No Place for Wolverines (Jenny Willson Mystery)- Dave Butler
Release Date: October 13, 2018
Synopsis: When Park Warden Jenny Willson initiates a covert inquiry into a proposed ski hill in Yoho National Park, she’s quickly drawn into a web of political, environmental, and criminal intrigue that threatens to tear apart a small B.C. town. Suddenly, neighbour is pitted against neighbour, friend against friend, and family against family.
After a wolverine researcher dies in a mysterious fire, Willson forms an uneasy alliance with an RCMP corporal and an investigative journalist to expose the truth behind the project. But all is not what it seems. In a showdown involving the ski hill proponent, her own agency, and mysterious political puppeteers, Willson must decide if she’s willing to risk her career — and perhaps the lives of herself and those close to her — to reveal what lurks in the shadows.
When a new ski resort is proposed in Canada's Yoho National Park, Park Warden Jenny Willson is asked to quietly investigate its' legitimacy. Going back to her home town of Golden, Jenny is drawn into a web of politics, environmental activism, and intrigue. The death of a wolverine researcher pushes Willson into an investigation with the RCMP, and violence escalates as the proposal threatens to split quiet Golden in half. Willson must help end the violence before Golden in destroyed and becomes no place for her family- and no place for wolverines.
No Place for Wolverines is definitely a book I read because of the cover. I love ferrets, weasels, wolverines, and fervently believe that members of the mustelidae family are terribly underrepresented in fiction and literature. So when a book comes out where they are in the title and on an adorable cover? You bet I'm reading it. Based on the book's description I knew from that my darling wolverines were not destined to play a major role in the plot, but I figured there would be at least one devoted wolverine researcher involved and we'd get to read a few impassioned speeches about how awesome they are and how important they are.
There is one devoted wolverine researcher- Albin Stoeffel- who gets a few pages of attention and comes across as either highly devoted to his cause or completely nuts, depending on your point of view. Sadly, he doesn't get much time to lecture us on the glory and importance of wolverines. The wolverines are a symbol of the wilderness being threatened, but get no more than a passing glance themselves. This was also pretty much how it seemed all the actual characters came across. Even the main character, Park Warden Jenny Willson, gets very little in the way of genuine character development or depth. Occasionally there are glimpses of a person, but she seems to be mostly a roughly sketched anti-government government employee. Stubborn, tenacious, and kick-ass are all words used to describe Jenny (making her rather a human wolverine) but stubborn is the only quality that really comes through most of the book. It's possible she got more character development in the first book of the series (Full Curl) but I haven't read that one to know.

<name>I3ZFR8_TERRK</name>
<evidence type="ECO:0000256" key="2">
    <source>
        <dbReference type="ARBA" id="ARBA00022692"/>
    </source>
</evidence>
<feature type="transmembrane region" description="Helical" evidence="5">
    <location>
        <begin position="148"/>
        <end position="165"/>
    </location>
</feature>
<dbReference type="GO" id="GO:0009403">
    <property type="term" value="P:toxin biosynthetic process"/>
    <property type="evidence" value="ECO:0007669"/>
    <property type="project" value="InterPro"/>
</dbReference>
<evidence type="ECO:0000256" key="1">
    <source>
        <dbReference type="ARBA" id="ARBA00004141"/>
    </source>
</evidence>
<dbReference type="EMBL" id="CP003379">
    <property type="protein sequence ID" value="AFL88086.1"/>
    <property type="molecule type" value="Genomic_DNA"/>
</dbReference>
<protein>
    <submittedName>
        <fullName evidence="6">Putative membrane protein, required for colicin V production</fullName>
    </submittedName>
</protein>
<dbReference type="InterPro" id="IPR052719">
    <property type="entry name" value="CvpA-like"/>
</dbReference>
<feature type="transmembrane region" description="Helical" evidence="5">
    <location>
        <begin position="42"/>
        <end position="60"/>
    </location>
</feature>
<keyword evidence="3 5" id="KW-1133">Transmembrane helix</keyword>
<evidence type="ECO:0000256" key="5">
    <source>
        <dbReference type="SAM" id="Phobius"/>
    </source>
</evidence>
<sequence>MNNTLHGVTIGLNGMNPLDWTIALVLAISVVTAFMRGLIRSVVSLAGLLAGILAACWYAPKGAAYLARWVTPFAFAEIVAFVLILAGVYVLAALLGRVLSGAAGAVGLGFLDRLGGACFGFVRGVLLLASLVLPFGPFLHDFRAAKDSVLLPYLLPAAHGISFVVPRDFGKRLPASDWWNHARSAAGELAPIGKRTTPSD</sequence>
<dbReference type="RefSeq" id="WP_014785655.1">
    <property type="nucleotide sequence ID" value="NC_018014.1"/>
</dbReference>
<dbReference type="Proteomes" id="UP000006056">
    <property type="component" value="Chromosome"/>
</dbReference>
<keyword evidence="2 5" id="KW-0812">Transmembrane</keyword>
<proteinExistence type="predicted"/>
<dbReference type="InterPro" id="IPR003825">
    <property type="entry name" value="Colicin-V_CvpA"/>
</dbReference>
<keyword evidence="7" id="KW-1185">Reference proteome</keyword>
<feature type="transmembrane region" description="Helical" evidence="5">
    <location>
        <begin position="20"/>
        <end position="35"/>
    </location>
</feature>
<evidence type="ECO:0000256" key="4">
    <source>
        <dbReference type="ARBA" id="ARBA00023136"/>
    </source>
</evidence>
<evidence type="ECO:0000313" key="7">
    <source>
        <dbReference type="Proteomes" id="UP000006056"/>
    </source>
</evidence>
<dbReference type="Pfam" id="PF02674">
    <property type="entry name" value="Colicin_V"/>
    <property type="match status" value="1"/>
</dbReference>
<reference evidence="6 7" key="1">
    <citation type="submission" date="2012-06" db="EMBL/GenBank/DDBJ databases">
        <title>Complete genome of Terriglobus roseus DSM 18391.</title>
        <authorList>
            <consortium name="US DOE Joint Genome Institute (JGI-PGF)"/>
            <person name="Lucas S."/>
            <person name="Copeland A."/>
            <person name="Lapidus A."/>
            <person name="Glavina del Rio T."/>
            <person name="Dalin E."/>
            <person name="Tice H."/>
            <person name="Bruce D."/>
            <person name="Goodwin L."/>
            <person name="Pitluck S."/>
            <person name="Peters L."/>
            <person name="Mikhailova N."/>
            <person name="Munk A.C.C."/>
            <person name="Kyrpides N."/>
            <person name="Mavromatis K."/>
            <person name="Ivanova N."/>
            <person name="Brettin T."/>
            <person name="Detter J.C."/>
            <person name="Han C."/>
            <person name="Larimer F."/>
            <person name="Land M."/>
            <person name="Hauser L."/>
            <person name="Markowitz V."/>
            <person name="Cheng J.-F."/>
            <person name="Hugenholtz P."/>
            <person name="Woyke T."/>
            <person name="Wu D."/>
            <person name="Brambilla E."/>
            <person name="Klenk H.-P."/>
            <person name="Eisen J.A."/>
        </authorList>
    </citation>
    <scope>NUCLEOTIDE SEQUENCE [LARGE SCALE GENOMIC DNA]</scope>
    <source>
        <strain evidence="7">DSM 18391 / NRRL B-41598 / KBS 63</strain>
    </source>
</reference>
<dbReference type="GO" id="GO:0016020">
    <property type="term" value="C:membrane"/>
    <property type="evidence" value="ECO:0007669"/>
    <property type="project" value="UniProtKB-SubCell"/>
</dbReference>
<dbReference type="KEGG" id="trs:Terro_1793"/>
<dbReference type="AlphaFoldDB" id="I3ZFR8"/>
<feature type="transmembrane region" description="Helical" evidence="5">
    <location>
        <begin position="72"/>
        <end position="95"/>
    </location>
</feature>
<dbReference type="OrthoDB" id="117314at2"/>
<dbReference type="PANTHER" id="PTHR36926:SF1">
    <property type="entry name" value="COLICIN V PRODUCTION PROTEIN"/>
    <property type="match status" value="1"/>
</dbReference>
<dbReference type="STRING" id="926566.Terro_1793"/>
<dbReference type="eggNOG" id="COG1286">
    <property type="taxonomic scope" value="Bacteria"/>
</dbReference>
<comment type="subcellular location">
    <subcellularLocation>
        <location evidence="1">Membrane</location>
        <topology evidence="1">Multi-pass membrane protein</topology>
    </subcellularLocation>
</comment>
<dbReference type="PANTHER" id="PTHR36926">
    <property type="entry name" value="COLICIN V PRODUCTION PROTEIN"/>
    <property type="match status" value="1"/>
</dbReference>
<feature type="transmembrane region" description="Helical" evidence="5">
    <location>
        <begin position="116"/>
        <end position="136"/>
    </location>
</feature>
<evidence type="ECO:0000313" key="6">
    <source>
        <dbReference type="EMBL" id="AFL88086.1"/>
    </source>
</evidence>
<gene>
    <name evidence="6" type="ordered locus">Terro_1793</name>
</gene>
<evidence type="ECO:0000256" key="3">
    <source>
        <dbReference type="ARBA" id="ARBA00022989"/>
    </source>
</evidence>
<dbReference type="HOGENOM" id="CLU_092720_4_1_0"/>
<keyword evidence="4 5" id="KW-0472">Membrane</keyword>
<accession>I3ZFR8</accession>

On the one hand, I enjoyed the setting for this book and the descriptions of the wilderness of Yoho. The mysterious death of researcher Sue Webb and the violence connected to the ski resort were a good story, and the 'bad guys' are sufficiently slimy and threatening that you believe completely they will do whatever it takes to wring the most money possible out of the situation. While some people will argue that the town's division over the issue is overdramatized, having lived in a small town divided over a windmill project I can say for certain that that part was spot on. On the other hand, until about 3/4 of my way through the book it felt like reading it was more of a slog and a chore than fun escapism. Characters were flat, dialog was stilted and unnatural, and there was a lot unnecessary repetition. Butler had a tendency to skip around, making jagged transitions that didn't really work and left the reader feeling like they had missed something. I felt no connection or investment in Willson (as she's referred to through the book, creating further separation from the character in my mind) until the last few chapters, which were heartbreakingly depressing and left me looking at the last page asking "that's it? That's how you leave it?" That reaction suggests to me that Butler has definite potential in the future, but No Place for Wolverines did not live up to that potential, and I probably wouldn't want to give the author another chance by reading another book.
Unusually, it is only the wolverines who win by the end of this book. It is not the characters, and it is definitely not the reader. My recommendation is to enjoy the cover, but you'll enjoy it more by not reading the book.
I received an ARC of this book from NetGalley in exchange for an honest review